imagesThe article below is another in our series of reprints from the Christchurch-based magazine revolution (1997-2006), one of the precursors of this blog. The article discussed seven books and concluded that America’s quest for a new world order was revealing its weakness rather than its strength in the post-Cold War world. The article appeared in issue #7, August/September 1998. It actually seems to have been reprinted from the British journal Living Marxism, but we can’t work out which issue. In the near two decades since the article was written, the Western powers have had more success in talking up the threat of ‘Islamic extremism’, but this has come at the cost of the destruction of much of Afghanistan, Iraq and Syria. And the West is no more united now that when the article was written. Moreover, the hunt for an external threat to cohere Western societies has cost hundreds upon hundreds of thousands of lives. . .

Burgessby Adam Burgess

Looking back from today, ‘1989 and all that’ seems a long way off. Back then, somewhat to its surprise, capitalism found itself triumphant over the old Soviet enemy. Everybody was invited to join the celebrations, with Francis Fukuyama’s End of History eulogy to the wonders of liberal democracy as the main party piece. Yet within a few years, although still without any challengers, red or otherwise, the mood among the political and intellectual defenders of the capitalist system became decidedly downbeat. Since the early 1990s their ‘New World Order’ has been widely derided as a new world disorder, and history, ignoring Fukuyama’s notice that it is at an end, has gone careering off into a chaos of local passions and conflicts.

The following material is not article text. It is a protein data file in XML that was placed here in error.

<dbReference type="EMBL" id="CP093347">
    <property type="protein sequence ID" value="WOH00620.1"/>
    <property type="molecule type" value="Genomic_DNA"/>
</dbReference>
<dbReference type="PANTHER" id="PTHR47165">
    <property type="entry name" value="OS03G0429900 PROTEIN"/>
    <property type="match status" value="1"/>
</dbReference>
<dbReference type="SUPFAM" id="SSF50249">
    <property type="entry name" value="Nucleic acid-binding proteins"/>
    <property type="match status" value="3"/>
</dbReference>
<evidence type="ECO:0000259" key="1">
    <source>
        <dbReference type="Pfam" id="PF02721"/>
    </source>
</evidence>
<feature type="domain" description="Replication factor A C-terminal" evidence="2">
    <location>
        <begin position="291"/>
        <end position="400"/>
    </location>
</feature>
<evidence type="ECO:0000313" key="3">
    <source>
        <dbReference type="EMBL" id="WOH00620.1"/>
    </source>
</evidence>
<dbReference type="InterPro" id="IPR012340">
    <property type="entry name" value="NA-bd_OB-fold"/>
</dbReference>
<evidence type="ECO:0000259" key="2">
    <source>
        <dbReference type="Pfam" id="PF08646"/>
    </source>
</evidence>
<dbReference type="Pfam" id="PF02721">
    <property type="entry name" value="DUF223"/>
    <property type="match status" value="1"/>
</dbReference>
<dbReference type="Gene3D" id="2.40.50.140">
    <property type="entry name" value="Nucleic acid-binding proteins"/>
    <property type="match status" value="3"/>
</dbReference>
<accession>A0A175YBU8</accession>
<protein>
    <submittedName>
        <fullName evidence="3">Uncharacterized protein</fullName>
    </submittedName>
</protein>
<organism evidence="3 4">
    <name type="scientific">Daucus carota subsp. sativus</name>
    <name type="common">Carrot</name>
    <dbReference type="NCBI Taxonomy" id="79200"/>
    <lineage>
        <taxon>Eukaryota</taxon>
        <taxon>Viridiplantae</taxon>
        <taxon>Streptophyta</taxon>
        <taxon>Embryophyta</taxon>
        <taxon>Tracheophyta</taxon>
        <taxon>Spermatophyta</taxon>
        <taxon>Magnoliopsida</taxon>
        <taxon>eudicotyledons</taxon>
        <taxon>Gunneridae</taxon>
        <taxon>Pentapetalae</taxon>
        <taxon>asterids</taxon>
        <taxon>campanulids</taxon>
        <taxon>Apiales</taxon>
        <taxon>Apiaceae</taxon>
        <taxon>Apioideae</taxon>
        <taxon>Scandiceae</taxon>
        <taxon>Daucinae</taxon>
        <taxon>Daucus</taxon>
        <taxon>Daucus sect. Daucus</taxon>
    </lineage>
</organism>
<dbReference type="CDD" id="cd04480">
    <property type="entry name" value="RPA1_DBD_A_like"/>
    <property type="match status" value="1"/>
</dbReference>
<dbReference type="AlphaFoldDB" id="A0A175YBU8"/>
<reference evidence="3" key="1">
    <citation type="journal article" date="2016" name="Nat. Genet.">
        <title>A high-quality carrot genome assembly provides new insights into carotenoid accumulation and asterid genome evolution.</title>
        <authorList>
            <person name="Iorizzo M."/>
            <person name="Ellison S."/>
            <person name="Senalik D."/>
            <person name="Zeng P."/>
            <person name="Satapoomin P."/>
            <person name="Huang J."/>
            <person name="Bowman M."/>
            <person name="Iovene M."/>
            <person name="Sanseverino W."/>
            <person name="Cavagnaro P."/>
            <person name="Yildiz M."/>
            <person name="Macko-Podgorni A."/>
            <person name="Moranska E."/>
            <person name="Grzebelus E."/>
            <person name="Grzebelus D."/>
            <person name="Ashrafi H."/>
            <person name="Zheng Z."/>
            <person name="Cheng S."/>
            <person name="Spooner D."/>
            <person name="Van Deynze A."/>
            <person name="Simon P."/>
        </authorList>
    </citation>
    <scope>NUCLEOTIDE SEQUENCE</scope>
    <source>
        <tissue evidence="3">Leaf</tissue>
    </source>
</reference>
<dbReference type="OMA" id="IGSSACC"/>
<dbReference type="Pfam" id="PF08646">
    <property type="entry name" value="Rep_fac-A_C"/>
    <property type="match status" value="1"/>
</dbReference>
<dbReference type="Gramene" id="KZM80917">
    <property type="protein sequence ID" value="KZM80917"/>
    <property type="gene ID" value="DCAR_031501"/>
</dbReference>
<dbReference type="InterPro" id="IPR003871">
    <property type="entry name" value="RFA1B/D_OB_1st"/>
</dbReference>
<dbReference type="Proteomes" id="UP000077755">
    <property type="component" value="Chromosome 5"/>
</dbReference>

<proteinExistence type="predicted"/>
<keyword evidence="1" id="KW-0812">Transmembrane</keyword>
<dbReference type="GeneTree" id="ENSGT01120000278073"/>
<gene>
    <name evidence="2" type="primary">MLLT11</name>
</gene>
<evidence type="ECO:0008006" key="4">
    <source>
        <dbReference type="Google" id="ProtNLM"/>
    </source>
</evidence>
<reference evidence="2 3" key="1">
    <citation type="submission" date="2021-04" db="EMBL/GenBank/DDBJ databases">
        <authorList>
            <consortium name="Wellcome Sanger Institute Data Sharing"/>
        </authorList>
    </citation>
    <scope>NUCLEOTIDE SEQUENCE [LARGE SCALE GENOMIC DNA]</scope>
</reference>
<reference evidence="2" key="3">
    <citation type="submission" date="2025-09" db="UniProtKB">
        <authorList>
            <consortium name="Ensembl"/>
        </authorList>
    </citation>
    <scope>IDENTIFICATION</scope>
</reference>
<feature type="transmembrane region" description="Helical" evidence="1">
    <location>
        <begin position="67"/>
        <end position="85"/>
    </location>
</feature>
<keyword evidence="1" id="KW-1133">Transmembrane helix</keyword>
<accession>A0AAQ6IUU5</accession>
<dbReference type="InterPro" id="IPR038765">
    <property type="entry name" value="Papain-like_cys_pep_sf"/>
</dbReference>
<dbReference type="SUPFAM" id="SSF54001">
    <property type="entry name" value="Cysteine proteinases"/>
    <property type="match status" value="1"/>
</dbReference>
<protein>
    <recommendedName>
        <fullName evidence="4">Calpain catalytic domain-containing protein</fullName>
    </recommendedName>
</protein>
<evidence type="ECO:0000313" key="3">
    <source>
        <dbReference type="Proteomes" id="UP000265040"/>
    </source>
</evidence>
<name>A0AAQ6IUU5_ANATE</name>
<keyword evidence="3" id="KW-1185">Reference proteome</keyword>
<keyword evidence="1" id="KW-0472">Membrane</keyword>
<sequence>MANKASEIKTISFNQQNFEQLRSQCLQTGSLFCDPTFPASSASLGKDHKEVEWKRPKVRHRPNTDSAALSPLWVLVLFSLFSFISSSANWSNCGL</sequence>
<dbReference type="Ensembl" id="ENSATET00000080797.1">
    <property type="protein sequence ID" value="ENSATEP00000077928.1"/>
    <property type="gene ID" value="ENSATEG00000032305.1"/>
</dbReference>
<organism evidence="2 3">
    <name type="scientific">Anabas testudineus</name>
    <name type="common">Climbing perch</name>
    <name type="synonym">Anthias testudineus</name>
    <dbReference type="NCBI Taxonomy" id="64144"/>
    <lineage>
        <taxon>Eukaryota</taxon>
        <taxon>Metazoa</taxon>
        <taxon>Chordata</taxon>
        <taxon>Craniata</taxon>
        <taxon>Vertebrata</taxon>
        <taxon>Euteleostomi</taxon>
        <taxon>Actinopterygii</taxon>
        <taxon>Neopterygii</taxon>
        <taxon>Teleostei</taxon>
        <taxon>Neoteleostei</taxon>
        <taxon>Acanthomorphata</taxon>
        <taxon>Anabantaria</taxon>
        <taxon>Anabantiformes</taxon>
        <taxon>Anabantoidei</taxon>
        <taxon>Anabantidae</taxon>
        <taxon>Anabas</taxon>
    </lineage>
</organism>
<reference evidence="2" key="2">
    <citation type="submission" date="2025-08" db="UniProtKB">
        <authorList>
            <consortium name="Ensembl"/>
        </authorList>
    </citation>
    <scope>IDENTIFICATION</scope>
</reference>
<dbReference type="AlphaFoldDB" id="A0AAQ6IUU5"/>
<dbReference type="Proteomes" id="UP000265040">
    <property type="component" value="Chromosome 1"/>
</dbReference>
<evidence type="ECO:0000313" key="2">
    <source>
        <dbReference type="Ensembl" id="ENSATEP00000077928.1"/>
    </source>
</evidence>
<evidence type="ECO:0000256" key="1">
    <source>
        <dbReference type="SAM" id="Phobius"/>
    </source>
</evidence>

Not surprisingly, a number of thinkers have been trying to put matters right by recapturing the system’s sense of order and maybe even triumph. This has been the setting for the latest attempt to explain the shape of world affairs – ‘The clash of civilisations’ thesis developed by the American political scientist Samuel Huntington.

Firstly, back to the beginning. The thesis advanced by Francis Fukuyama, that the end of ‘the Soviet bloc meant the vindication of liberal democratic capitalism as the only viable social system, became the centre of intellectual debate in the aftermath of the Soviet collapse. Its reassurance that, aside from a few minor difficulties, the world was set to emulate the Western model was soothing, if not as gung ho as many might have liked.

Life might have become rather boring as all the ‘big questions’ were now laid to rest, but at least we could sleep without fear of any threat from outside. On top of this, we had the idea of the ‘Rebirth of History’ associated with, for example, the British writer on East European affairs, Misha Glenny. This, too, struck an optimistic note, now based more explicitly on the potential for a resurgence of political democracy in the Eastern bloc.